Kentucky Woman Suffrage
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Burial place of Laura Clay
Laura Clay (1849-1941) was president of the Kentucky Equal Rights Association until 1912 and after the National American Woman Suffrage Association was formed she was a very effective field worker as well as regularly elected as an officer (auditor); she was also a leader in the Woman's Peace Party, the Women's Christian Temperance Union and the Kentucky Federation of Women's Clubs. She continues to feature heavily in Kentucky's history as a leading suffragist, despite her break with KERA and NAWSA due to her controversial stance against the 19th Amendment on behalf of the Southern States Woman Suffrage Conference she helped form. She served as a delegate to the Democratic National Convention in 1920 and was the first woman to be awarded votes toward becoming a major political party's presidential nominee. She was buried in Section J, Lot 6 of the Lexington Cemetery next to her mother and eldest sister, Mary Barr Clay.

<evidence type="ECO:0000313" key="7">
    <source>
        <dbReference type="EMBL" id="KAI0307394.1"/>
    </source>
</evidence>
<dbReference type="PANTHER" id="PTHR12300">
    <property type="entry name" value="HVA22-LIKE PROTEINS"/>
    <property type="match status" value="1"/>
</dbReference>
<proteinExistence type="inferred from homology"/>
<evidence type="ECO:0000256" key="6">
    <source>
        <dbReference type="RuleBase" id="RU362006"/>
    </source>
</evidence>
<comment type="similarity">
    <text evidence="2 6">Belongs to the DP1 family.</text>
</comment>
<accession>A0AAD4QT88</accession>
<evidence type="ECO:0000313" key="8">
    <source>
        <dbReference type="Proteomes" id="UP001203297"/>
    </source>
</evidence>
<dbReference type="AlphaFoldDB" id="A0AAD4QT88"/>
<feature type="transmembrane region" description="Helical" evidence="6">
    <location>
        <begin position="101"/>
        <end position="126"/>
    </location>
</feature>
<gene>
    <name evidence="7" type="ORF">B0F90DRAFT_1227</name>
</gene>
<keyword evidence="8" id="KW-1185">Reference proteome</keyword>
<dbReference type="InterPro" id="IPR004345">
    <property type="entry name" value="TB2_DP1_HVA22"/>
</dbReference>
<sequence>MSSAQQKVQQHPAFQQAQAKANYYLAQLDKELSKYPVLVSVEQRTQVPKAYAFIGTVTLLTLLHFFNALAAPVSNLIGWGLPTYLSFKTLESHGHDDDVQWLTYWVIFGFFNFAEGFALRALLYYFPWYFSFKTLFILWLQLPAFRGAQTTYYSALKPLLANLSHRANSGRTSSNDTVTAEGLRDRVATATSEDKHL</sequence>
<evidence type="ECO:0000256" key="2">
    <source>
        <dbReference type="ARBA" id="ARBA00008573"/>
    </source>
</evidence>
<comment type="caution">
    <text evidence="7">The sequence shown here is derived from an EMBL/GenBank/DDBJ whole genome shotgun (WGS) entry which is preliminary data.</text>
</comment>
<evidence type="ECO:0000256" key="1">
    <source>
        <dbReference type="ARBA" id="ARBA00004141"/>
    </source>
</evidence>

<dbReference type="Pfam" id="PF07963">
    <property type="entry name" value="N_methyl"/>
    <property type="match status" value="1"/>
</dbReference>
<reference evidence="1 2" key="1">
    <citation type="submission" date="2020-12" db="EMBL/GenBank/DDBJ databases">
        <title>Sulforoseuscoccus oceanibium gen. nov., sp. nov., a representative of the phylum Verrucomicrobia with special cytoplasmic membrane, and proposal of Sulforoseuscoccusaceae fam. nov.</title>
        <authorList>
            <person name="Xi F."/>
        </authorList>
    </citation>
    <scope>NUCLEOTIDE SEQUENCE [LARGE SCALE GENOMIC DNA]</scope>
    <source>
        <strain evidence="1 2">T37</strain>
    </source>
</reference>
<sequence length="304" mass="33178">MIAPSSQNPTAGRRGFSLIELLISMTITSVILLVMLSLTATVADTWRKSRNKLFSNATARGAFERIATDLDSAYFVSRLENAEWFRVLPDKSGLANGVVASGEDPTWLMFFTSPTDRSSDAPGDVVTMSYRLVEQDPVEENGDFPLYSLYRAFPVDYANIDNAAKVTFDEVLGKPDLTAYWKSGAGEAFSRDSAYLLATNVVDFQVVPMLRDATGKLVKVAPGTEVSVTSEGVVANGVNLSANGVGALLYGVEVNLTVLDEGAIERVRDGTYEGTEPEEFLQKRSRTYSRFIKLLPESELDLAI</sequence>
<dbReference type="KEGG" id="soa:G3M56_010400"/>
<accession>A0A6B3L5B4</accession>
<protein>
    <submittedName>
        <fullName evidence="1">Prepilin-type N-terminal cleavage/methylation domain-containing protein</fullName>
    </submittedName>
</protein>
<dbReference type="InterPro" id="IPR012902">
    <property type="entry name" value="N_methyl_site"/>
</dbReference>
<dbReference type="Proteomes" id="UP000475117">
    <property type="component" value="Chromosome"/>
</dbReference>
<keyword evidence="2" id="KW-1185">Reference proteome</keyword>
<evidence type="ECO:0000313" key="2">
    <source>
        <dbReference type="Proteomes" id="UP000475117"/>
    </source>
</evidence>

Reference source of Information:
Fuller, Paul E. Laura Clay and the Woman's Rights Movement. Lexington: University Press of Kentucky, 1975. Smith, Mary Jane Smith. "Laura Clay (1849-1941): States' Rights and Southern Suffrage Reform," 119-139 in Kentucky Women: Their Lives and Times. Edited by Melissa A. McEuen and Thomas H. Appleton Jr. Athens: University of Georgia Press, 2015.